We sat down with PSG Talon’s Hanabi and Juhan after Day 4 to talk about their games, the experience of being at MSI, and what they still need to improve on to challenge the best.

It’s been an interesting Mid-Season Invitational for PSG Talon. The Pacific Series representative has a history of success, placing top four in this tournament just last year. This year, they began with an upset loss to Brazil’s RED Canids, but have completely picked up their play since then, losing only to China’s Royal Never Give Up. A replay is also in order for one RNG game, due to ping issues.

We sat down with PSG’s Su “Hanabi” Chia-Hsiang and rookie Lee “Juhan” Ju-han after the fourth day of play to discuss their thoughts on their second (or first?) game against RNG, the dynamics in the team, and what the experience has been like at this MSI.

What has the MSI experience been like?

A fan holds up PSG Talon signs. One mentions Juhan.
(RIOT GAMES/Lee Aiksoon) Fans hold up PSG Talon signs at the Busan Esports Arena in South Korea.

For Juhan, it’s his first tournament back in Korea. He played in the Challengers league last year – the second tier of Korean LoL – and left for PSG Talon this year. On his return home, fans have held up his name in the stands.

“It’s my home, so it’s so comfortable,” he said. “It’s so comfortable to play in Korea.” He noted that the level of play in the PCS was slightly harder than in Challengers Korea. Asked about the difference between the PCS and MSI, he laughed. “Against the strong, strong teams, there’s a bit of a gap.”

Despite this gap, though, both Hanabi and Juhan were happy with the MSI format. It’s come into criticism this year, as seeing the best teams in the world beat up on minor regions is no fun for the fans. “I really like the format, I’ll also like it when major region teams can play together,” Hanabi said. “But I think every team is super good, like the wildcards, they can have some games that really surprise us. For us, RED, the wildcard team, smashed us the first day.” Juhan agreed that the format was good, as it “gives a chance to the minor region teams.”

The issue of RNG was also brought up. Because the Chinese team couldn’t attend the event, all teams were forced to play on an artificial 35 ping, but players have been complaining that it was higher. Ultimately, the decision was made to replay the first three games RNG played; one against each team in their group.

“I was actually really surprised at the decision [to replay our first game],” Juhan said. “But at the same time, it’s a big honor for us because we get another chance. So I will make sure to come back with a stronger mindset heading into the next one.”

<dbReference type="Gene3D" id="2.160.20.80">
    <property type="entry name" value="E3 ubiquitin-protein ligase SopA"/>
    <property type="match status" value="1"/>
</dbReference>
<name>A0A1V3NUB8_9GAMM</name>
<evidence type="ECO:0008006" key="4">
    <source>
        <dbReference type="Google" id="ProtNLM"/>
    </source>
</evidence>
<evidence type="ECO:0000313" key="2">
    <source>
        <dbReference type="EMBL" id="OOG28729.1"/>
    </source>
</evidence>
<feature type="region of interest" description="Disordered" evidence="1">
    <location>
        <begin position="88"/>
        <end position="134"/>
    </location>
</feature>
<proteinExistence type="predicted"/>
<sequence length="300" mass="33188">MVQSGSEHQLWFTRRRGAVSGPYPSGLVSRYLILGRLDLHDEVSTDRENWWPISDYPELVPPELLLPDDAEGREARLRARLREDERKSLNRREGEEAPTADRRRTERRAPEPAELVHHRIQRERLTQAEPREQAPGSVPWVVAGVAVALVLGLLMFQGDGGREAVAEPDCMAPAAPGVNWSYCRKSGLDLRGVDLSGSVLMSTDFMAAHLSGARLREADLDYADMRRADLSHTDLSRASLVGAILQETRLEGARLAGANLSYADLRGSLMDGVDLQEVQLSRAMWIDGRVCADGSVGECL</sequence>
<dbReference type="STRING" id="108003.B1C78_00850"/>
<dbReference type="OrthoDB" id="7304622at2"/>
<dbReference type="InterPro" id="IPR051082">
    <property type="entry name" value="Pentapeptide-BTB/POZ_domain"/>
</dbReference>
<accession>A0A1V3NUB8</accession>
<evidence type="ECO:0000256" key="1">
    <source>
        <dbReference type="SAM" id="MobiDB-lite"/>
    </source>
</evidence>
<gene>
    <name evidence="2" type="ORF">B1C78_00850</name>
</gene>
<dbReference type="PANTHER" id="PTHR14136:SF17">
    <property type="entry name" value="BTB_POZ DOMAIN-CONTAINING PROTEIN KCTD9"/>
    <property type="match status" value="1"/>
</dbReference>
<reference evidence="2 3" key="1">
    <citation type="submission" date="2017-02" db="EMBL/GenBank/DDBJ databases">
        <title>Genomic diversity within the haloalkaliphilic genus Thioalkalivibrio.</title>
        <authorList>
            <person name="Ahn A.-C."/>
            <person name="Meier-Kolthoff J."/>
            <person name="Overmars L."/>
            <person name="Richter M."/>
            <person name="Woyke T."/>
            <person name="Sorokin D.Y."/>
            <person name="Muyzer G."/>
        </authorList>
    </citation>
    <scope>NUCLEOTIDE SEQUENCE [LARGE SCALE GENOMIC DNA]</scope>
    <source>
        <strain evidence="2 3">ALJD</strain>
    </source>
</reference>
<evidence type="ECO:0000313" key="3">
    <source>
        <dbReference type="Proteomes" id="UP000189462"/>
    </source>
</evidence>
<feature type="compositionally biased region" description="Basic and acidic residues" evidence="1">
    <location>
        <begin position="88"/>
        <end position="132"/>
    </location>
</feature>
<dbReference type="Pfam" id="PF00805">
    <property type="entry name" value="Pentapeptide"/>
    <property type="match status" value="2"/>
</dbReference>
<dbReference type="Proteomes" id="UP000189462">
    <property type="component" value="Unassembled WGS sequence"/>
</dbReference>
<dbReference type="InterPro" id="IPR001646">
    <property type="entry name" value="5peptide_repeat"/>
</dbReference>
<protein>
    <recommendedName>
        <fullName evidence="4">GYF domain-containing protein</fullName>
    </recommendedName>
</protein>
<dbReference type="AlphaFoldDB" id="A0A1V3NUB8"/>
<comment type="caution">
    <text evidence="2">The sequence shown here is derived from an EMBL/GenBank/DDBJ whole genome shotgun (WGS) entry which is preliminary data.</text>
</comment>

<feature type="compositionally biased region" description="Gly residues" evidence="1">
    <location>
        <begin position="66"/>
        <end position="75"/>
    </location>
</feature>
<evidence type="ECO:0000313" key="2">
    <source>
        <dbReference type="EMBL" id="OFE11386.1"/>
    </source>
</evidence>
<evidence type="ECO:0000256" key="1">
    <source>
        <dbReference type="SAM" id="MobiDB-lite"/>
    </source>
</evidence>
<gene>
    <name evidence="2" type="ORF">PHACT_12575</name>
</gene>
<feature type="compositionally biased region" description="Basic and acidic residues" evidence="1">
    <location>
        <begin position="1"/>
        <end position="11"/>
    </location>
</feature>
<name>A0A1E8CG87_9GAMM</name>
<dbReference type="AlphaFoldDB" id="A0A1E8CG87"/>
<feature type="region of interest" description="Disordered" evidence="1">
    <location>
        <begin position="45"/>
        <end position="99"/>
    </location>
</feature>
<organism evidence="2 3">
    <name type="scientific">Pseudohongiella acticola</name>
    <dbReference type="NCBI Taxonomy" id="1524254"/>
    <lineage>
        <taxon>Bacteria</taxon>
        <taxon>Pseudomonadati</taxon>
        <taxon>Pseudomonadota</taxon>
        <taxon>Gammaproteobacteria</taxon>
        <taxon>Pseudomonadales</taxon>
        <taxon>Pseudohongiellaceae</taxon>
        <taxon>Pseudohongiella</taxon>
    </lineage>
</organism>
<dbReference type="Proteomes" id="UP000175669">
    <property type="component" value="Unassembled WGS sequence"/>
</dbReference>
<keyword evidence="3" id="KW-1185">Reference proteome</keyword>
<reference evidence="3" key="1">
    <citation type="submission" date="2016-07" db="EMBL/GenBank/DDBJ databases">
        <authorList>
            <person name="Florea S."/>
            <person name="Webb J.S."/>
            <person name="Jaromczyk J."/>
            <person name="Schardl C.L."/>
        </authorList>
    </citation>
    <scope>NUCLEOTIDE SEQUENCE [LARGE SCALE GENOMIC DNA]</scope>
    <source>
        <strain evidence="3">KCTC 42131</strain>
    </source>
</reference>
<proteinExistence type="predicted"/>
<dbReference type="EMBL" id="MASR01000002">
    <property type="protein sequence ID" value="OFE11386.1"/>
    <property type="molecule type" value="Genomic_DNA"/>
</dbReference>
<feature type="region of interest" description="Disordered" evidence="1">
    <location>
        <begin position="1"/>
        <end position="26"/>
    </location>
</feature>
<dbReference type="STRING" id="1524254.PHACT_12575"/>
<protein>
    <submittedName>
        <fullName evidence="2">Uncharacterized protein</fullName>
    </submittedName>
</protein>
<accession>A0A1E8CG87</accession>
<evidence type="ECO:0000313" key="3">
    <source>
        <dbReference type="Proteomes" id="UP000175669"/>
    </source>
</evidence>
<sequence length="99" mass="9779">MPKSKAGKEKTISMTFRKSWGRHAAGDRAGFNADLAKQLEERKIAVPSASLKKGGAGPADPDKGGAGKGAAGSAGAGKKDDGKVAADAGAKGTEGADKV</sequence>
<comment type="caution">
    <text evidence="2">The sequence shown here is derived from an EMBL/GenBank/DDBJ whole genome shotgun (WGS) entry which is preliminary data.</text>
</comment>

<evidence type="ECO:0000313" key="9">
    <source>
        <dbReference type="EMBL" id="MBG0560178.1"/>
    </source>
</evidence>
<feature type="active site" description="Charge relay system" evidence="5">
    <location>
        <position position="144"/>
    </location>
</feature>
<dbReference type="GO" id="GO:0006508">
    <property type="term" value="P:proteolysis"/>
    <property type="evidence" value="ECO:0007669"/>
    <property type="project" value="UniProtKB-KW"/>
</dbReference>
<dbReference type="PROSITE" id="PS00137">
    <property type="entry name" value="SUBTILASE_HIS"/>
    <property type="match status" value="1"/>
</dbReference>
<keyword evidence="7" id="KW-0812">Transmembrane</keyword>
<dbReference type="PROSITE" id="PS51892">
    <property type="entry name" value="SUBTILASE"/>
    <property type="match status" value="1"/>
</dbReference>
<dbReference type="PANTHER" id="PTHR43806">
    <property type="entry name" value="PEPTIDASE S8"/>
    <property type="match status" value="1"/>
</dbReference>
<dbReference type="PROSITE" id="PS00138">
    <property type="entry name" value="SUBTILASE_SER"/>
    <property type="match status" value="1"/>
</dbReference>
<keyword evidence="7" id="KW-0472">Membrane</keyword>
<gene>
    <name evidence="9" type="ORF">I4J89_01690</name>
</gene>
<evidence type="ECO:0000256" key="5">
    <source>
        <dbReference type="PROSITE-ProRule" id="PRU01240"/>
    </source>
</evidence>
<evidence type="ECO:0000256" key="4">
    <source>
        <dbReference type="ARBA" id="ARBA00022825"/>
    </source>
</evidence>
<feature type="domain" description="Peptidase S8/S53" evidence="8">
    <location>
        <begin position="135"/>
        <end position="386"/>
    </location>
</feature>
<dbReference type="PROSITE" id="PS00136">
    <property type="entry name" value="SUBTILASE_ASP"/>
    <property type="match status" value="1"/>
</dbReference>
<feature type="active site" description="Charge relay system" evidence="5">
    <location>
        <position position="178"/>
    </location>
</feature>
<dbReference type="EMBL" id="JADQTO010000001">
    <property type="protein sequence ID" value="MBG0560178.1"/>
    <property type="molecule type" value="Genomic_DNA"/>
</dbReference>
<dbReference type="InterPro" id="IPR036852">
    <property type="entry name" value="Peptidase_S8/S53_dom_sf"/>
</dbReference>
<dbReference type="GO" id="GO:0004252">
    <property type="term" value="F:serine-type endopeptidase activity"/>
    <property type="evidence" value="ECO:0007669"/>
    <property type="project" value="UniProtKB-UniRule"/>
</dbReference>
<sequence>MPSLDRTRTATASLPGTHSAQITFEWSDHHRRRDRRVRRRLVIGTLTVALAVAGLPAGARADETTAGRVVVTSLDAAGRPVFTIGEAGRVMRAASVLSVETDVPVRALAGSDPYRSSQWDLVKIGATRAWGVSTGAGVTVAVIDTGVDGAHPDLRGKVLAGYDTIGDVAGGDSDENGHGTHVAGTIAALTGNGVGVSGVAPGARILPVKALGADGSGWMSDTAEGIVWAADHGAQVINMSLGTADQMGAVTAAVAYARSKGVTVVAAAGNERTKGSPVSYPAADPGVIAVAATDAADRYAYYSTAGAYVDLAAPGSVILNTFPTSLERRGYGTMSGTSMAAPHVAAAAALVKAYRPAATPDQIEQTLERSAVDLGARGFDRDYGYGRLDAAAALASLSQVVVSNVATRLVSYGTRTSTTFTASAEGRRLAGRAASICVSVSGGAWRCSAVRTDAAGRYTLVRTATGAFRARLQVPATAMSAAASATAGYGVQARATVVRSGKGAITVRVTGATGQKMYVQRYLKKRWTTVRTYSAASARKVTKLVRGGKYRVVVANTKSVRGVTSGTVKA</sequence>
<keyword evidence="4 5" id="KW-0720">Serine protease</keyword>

2022 PSG Talon and the loss to RNG

The 5 PSG Talon players sitting at desks under stands.
(RIOT GAMES/Colin Young-Wolff) PSG Talon on stage for their game against RNG on day 4 of play.

Hanabi has now been an active professional player for four years, since 2018. That makes him a veteran among the team. He noted how his role as a player had changed. “My role in this PSG is that I try to keep myself calmed down. I try not to be nervous on stage because this can really encourage the rookies in my team. For many of them, this is their first international experience.”

That experience showed in the draft phase of PSG’s game against RNG on Day 4. During draft, it looked like RNG baited PSG into picking Vladimir for Hanabi, while they shifted Sett to the bot lane to give Chen “Bin” Ze-Bin counterpick. But, Hanabi said, “The reason for us to pick Vladimir is that we feel like this can be a very good counterpick against Bin, even though it’s a blind pick. Because Bin, his champion pool really contains a lot of burst champions, and I feel that Vladimir can be a very good pick against Irelia.” It nearly worked.

For their weekend match against RNG, Juhan said that areas to improve were better containing Xiaohu in the mid lane, better tracking the enemy jungler, and making better Baron calls.


Stay tuned to Esports.gg for the latest League of Legends news and updates, and full coverage of MSI 2022.

Shawn

Shawn "Germanicus" Heerema

Writer of the Month: August | Twitter: @GermanicusCVIII

A writer from Niagara, Canada, Shawn covers VALORANT, League of Legends, and PUBG. He previously wrote for THESPIKE.GG and is a journalism student at Ryerson University. He has also been accredited press for Worlds 2021 and VALORANT Champions.